“…some government intervention is needed…” What does tat mean? You keep it all as vague as the politicians in DC! It should not surprise you that on this blog not well defended views will get skewered.

  9. Mike, I do not know what you want me to say. I cannot write an essay on your blog. I mean I could if you wanted but it would be too long and nobody would read it. I have to make my points shorter. Think about it, each of the three points I raised could be used to write a book!

    In answer to your question, I do not think that people in government are anymore rational or qualified either. In fact, in many ways, I am anti-government. However, due to the fact that we as a population cannot lead ourselves, government no matter how corrupt of inefficient is a necessary evil. Notice how I say “necessary evil.” Please do not ask me to write an essay explaining what that means.

    Finally, why do I think that Laissez-faire capitalism is dangerous? It is due to the fact that we are not fully rational. In my opinion, we would treat each other worse than today. For example, today, we have minimum wage legislation but if the market were fully free owners of the means of production could simply just pay us in food and not bother to give us any money at all. We could all be slaves. For any system to work, we must be fully rational or else all will be lost. Sure, in the beginning everything works, but later as people discover ways around the system and they always do, it is usually at the expense of someone’s welfare.

    The book Animal Farm has a great phrase that first went as “All animals are equal.” Later, it became “All animals are equal but some are more equal than others.” I think this clearly illustrates my point. It started well but ended badly. Someone always has to abuse someone else. However, sadly, order is still needed or there will be chaos.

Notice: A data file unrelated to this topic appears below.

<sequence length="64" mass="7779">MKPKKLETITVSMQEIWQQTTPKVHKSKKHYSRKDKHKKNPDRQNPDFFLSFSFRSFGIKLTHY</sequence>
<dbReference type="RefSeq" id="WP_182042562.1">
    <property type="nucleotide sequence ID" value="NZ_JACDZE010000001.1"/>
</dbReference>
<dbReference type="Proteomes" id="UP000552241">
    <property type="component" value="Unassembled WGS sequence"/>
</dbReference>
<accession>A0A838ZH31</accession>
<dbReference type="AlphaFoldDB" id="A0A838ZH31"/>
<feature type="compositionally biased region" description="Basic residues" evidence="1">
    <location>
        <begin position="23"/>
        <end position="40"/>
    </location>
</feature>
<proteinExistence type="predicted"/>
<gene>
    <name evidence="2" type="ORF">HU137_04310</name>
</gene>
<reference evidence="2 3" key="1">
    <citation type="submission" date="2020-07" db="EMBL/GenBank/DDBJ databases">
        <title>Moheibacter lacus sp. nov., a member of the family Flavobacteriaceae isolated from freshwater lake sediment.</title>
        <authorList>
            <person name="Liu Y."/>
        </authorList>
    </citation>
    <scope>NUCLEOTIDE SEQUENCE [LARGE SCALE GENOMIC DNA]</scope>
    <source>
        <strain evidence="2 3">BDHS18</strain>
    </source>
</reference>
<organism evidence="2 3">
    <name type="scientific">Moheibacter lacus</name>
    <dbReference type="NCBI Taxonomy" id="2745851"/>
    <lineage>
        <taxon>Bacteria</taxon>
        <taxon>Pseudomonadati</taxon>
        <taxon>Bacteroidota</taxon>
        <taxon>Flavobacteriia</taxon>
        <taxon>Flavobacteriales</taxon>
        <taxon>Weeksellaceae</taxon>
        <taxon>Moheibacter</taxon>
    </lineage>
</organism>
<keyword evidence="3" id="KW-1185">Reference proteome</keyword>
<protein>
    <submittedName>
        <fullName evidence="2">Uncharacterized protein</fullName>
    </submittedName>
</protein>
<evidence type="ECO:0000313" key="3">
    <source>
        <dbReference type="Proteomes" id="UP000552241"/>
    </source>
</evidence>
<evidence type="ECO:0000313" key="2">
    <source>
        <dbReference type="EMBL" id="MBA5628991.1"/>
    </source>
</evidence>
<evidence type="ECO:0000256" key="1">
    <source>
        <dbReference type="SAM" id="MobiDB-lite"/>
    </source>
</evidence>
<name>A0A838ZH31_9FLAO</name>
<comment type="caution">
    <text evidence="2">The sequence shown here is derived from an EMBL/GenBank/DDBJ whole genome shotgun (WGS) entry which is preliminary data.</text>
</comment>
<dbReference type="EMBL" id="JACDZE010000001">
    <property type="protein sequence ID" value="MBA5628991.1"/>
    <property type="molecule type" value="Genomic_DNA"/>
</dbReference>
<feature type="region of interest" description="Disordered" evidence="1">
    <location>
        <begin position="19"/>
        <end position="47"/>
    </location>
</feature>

Like I said, that is pretty much it. You are an educated man and brighter than most. That is why I respect you. Please do not ask me to write essays or use the dictionary to define terms.

  10. George, how come land properties in quality areas arround the world kept going up all this decades? For example i scan prices of one beautiful island in Europe and prices are 300,000 Euro for 500 square meters of land and the property is nowhere near the center of the island but it has rather nice but not stunning view, those land properties with stunning views cost 2 times more and place is not packed full with millionaires but with average folks that like having good quality of life. For example why i like big conglomerate federals like USA or even more Europe that is so beautiful and different yet more or less unified is that you can move wherever you want to, work whatever you want to and get paid to the tune of how capable you are. It’s the “deserve what you produce” mentality that we need, everyone can be clerk in Walmart but not everyone can invent a new business when monstrosity like Walmart comes into small town. Even Walmart is not capable to lower the wage down close to 0$ because it has tremendous attrition but people are still keen to work there because they are not willing to be industrious engineers and technicians but they count to have minimum wage, eat junkfood and buy a new flatscreen just because that is all they had learned in their lifetime.. to be a below-average productive person.

    If you will you can and there is no doubt about it!!! That is why the Ayn book has mythical Atlas as the main theme because he is a celestial holder.. the holder of dreams, strength & willingness.

  11. BTW what i wanted to say about land prices is why buyers don’t “play” the system and constantly lower the prices of land property?? They actually play by the rules of offer-demand, the same barter that is in the wage process and there is no way you can defeat market as a whole.